The Wireless Broadband Alliance (WBA) has carried out a test of the Wi-Fi 6 standard, and it is good news for speed and reliability.
The test was carried out in the challenging factory floor of the Mettis Aerospace facility in the UK West Midlands.
It comes after the the Wi-Fi Alliance in September made the Wi-Fi 6 certification program available for equipment makers and manufacturers.
That announcement was important, as the new Wi-Fi specification increases bandwidth and enables more stable wireless connections in the years ahead.
But the question most people are seeking is what type of speeds will the new standard deliver?
“The trial was the first of its kind in the world and an important part of the WBA’s Wi-Fi 6 test and development program,” announced the WBA.
It said that tests included applications of 4K video streaming, large scale file transfers, messaging and voice/video communications as well as the first stage of IoT sensor and mixed reality testing.
It said that previous implementation tests with Wi-Fi failed to work in Mettis’ challenging factory environment.
And the speed achieved in these testing environments? Well, the trial saw speeds of 700 Mbps using 80 MHz channels, and low latency applications (i.e., video calling and video streaming, performed well with results below 6ms).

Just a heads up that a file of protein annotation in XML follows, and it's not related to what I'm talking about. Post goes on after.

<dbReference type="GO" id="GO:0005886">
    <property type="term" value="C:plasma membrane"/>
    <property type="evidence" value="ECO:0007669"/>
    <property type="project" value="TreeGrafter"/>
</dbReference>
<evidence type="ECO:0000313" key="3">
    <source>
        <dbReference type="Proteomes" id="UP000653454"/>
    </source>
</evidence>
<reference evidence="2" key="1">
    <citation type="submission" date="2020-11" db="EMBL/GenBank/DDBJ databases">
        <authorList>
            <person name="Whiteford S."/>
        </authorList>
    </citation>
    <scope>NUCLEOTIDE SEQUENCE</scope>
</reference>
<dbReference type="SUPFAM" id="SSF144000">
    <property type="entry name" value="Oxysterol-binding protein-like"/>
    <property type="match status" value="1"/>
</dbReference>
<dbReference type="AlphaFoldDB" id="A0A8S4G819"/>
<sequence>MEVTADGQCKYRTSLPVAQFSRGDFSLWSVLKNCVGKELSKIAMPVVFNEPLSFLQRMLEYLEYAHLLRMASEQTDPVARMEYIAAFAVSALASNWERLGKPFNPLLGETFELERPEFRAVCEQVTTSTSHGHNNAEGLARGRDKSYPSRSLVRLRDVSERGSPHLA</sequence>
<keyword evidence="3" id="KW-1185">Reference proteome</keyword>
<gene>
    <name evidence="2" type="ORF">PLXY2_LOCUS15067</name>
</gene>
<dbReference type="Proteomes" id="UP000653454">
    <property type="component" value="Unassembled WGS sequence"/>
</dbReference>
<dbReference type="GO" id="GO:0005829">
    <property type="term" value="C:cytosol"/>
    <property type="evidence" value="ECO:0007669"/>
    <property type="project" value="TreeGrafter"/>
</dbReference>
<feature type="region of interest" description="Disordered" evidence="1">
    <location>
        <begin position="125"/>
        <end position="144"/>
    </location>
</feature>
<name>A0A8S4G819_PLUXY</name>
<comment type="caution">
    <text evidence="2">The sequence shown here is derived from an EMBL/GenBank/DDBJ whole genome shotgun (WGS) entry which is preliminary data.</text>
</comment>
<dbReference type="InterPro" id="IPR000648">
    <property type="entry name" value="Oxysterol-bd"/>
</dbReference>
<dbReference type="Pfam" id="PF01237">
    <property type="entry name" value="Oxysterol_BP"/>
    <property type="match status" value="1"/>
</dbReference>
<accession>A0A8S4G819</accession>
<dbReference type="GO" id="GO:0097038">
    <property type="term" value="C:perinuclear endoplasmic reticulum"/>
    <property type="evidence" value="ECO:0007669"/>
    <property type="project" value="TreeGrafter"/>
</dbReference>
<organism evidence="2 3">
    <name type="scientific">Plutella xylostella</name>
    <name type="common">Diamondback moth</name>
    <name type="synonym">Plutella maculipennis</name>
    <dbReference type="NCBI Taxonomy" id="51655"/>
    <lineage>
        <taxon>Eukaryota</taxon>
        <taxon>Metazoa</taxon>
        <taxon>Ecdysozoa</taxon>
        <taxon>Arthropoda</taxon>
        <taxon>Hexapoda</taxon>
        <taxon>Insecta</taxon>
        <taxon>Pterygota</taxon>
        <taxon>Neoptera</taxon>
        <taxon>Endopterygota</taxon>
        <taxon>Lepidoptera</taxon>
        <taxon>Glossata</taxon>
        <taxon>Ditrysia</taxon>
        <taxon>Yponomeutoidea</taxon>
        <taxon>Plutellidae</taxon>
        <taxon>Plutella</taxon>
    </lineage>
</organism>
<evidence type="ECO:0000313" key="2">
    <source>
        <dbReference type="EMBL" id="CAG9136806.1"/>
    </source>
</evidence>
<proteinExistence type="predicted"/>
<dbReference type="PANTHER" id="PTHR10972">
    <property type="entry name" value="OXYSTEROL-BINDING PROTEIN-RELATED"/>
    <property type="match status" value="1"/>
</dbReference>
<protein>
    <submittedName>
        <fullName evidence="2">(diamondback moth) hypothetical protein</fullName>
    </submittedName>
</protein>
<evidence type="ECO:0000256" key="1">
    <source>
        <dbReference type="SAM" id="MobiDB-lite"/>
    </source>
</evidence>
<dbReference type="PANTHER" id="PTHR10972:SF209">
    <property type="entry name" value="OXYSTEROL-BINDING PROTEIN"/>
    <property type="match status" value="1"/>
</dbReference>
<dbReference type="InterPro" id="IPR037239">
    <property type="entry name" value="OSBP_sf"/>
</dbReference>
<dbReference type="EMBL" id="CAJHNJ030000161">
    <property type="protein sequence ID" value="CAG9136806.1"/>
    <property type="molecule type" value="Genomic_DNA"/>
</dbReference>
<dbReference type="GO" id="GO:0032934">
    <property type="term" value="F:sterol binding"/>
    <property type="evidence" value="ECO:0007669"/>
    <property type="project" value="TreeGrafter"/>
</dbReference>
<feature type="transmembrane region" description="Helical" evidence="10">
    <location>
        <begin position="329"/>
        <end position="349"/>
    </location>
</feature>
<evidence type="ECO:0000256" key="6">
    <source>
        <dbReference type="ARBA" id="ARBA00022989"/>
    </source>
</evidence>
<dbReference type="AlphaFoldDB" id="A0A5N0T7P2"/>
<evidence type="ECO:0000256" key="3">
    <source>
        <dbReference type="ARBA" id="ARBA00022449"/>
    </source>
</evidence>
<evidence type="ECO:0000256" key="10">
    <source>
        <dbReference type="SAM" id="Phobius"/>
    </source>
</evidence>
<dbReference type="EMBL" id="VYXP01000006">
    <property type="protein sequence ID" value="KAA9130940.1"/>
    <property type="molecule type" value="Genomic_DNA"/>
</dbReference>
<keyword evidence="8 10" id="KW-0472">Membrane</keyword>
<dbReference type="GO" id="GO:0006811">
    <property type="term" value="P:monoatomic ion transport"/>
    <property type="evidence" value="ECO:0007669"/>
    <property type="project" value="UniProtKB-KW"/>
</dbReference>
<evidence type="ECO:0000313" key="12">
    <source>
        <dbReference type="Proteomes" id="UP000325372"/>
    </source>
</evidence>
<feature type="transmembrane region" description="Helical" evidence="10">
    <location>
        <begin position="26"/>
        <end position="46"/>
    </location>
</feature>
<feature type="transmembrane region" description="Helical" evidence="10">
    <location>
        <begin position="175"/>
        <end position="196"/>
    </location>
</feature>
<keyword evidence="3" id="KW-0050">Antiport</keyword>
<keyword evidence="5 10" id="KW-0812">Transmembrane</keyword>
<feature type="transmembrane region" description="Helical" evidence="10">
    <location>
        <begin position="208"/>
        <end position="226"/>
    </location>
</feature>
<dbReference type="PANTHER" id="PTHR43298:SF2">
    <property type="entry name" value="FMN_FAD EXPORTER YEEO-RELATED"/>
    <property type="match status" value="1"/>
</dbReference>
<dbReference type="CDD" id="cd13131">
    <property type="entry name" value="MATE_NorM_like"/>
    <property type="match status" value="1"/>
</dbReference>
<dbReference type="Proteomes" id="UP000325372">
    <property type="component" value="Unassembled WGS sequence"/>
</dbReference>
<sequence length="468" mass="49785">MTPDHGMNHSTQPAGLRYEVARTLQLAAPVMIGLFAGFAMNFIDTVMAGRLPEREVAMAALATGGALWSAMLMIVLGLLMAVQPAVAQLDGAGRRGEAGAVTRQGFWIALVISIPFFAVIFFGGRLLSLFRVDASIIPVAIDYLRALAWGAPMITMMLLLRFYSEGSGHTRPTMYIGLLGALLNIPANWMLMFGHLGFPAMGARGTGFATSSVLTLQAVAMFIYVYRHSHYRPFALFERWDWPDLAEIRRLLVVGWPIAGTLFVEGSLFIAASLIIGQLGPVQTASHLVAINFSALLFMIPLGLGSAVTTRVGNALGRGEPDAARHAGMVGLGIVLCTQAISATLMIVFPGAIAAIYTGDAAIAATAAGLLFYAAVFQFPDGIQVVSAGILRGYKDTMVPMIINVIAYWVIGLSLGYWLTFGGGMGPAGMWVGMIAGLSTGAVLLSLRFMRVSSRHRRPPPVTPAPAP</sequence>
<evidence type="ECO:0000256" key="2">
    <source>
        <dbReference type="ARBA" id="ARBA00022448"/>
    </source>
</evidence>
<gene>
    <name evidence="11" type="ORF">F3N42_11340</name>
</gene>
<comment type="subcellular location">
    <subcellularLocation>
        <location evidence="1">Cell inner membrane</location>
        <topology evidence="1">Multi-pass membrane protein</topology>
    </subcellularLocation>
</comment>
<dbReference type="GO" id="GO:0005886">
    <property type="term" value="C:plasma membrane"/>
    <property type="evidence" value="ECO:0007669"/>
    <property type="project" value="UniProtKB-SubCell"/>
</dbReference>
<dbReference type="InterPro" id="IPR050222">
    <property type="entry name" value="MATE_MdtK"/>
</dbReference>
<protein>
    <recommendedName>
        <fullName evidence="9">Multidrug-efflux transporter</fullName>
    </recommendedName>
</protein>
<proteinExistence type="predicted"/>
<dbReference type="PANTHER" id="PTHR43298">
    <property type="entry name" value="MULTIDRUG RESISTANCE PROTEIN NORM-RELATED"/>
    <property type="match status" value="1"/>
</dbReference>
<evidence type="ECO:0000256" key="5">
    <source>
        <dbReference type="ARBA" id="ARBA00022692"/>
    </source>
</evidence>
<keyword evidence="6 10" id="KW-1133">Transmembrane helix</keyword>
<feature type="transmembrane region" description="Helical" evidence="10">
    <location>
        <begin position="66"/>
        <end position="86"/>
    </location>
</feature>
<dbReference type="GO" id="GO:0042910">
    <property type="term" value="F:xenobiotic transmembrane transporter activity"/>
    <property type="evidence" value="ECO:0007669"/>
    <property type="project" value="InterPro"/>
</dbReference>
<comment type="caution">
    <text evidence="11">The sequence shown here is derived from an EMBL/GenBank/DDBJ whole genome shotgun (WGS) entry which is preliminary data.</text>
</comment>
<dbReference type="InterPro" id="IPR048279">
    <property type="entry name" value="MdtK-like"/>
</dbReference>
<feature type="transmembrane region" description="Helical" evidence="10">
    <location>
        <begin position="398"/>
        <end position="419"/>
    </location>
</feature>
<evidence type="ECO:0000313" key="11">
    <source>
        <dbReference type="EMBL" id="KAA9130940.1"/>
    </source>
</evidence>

“These results proved that Wi-Fi 6 infrastructure can operate well in the presence of interference and noise in a complex and challenging factory environment as well as deliver high quality services for monitoring and maximizing machinery performance, minimizing downtime, and improving communications on the factory floor,” said the WBA.
“The completion of this initial phase marks a significant milestone for the adoption of Wi-Fi 6,” said WBA CEO, Tiago Rodrigues. “The Mettis facility is an especially challenging environment for wireless communications with furnaces, presses and heat, a lot of moving heavy machinery and the presence of dust and in-air particulates.”
“Nevertheless, the field tests in this highly charged atmosphere have proven that Wi-Fi 6 technology works well and can play a vital role within the industrial enterprise and IoT ecosystem,” said Rodrigues. “If Wi-Fi 6 can deliver highly reliable, high quality and high bandwidth communications in this type of factory environment, then it can deliver it almost anywhere.”
This hopefully should mean that Wi-Fi connectivity is improved in less challenging office and home environments in the years ahead.
Wi-Fi 6 (also known as 802.11ax) has until now been found mostly in high-end networking equipment.
The new Wi-Fi standard is growing despite the growing availability of 5G networks, as Wi-Fi is a proven technology and is widely used globally.
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